From protective intelligence to threat assessment: Strategies critical to preventing targeted violence and the active shooter

Matthew Doherty, Senior Vice President, Hillard Heintze

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Abstract:  Acts of targeted violence — including active shooter incidents — are typically over within 15 minutes, often before the first law enforcement personnel can respond to the scene. More than a third of active shooter incidents in the USA, for example, last less than five minutes. While this stark fact is often used, with unimpeachable validity, as the cornerstone of employee security awareness training and the need for each employee to make a quick decision on whether to run, hide or fight, it also underscores the importance of another critical priority: prevention. This paper focuses on several of the most effective strategies and tactics — increasingly used across the USA, but applicable all over the world — in preventing an act of targeted violence or active shooter event. It starts with a brief discussion of the common roadblocks to prevention within enterprises today as well as the warning signs that can reveal an individual’s path toward an act of violence. Next, it defines targeted violence and summarises patterns that research has helped uncover with respect to attackers’ backgrounds, motives and target selection. This paper also outlines the crucial role played by protective intelligence and threat assessment protocols and provides several case studies to illustrate key concepts in real-world applications. Finally, this discussion points to several emerging trends in the USA and Europe, among other regions — such as radicalisation within the workforce — that are likely to continue to mature in 2016 and the years ahead.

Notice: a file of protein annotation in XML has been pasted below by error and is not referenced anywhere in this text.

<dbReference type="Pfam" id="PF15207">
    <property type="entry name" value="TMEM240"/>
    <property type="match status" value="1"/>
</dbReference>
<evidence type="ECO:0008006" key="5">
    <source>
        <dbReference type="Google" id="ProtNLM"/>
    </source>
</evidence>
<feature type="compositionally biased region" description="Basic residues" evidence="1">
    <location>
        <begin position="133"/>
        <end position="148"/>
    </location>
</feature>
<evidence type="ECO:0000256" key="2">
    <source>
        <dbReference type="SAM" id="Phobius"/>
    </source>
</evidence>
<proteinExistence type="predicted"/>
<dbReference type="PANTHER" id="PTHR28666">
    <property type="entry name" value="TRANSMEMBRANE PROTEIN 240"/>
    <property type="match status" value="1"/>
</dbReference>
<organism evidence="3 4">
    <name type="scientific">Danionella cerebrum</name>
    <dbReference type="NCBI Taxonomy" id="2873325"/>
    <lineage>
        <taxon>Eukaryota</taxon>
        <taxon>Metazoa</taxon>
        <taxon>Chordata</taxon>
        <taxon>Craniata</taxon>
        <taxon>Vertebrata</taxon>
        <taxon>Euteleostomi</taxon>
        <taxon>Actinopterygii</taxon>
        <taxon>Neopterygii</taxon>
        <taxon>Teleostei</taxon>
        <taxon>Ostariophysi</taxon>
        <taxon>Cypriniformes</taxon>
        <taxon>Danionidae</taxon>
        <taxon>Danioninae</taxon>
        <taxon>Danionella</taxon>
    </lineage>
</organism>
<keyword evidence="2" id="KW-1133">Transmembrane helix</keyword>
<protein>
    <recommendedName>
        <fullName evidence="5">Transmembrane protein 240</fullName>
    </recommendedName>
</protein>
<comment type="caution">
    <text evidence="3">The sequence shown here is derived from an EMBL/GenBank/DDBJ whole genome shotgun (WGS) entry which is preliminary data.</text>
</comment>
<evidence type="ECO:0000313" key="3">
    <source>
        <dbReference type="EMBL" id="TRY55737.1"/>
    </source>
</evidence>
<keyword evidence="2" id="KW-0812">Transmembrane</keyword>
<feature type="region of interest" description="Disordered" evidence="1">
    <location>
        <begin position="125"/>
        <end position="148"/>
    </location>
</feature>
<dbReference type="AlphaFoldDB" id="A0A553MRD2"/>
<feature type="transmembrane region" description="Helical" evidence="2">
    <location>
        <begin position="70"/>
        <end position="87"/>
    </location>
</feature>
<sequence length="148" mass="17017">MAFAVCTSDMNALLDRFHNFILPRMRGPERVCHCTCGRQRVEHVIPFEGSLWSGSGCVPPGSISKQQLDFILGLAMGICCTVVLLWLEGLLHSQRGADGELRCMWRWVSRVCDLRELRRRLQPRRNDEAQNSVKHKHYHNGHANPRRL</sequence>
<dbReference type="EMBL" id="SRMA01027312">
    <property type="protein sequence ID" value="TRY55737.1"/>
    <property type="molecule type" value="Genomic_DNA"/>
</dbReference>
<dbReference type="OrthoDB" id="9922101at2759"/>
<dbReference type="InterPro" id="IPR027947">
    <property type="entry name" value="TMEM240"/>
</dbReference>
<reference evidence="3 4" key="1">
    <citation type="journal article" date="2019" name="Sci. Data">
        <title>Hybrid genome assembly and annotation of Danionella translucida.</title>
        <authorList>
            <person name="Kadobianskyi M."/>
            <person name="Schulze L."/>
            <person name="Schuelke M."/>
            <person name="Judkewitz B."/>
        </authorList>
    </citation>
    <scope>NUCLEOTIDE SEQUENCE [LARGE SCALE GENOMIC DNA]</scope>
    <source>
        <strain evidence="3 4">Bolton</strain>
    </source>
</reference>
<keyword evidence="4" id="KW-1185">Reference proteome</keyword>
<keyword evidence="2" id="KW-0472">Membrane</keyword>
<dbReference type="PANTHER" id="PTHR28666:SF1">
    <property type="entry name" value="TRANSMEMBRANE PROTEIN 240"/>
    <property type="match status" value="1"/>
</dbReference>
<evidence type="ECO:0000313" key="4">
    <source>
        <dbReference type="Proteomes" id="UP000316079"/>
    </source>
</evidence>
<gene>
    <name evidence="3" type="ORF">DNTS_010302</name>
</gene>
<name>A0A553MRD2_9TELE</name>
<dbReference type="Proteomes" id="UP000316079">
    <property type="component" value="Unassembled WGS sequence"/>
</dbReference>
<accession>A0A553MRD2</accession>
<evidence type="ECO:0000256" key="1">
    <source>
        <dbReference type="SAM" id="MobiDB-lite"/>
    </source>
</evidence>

Keywords: protective intelligence, threat assessment, workplace violence, targeted violence, active shooter, security


Matthew Doherty is SVP in Hillard Heintze’s Federal Practice, with over 24 years’ experience leading law enforcement and intelligence programmes and investigations in the prevention of violence by developing and enhancing methodologies with national security priorities. He is widely recognised as among the most experienced senior experts in assessing an individual’s potential for danger and preventing targeted violence against national leaders, national critical infrastructure, major events and corporate workplaces. As a thought leader in targeted violence, workplace violence prevention and active shooter planning, he leads Hillard Heintze’s Security Risk Management, delivering the full spectrum of the firm’s investigations, security risk management and law enforcement advisory services to clients in the Washington, DC area. He oversees large-scale, private sector security engagements. Earlier in his career, he served as the Special Agent in Charge of the US Secret Service National Threat Assessment Center. In this capacity, he managed training on threat assessment and targeted violence prevention for federal, state and local law enforcement personnel. He created the first information-sharing database (TAVISS) for the prevention of violence against protected officials. He is an advisor to the Department of Homeland Security, Science and Technology Directorate and the DHS Operating Elements in addressing important homeland security issues. He also serves on the US Marshal Service Judicial Threats Center for preventing violence against judges. He is a law enforcement advisor and trustee award winner with DHS’s Homeland Security Studies and Analysis Institute. He is Senior Fellow at the George Washington University Center for Cyber & Homeland Security.



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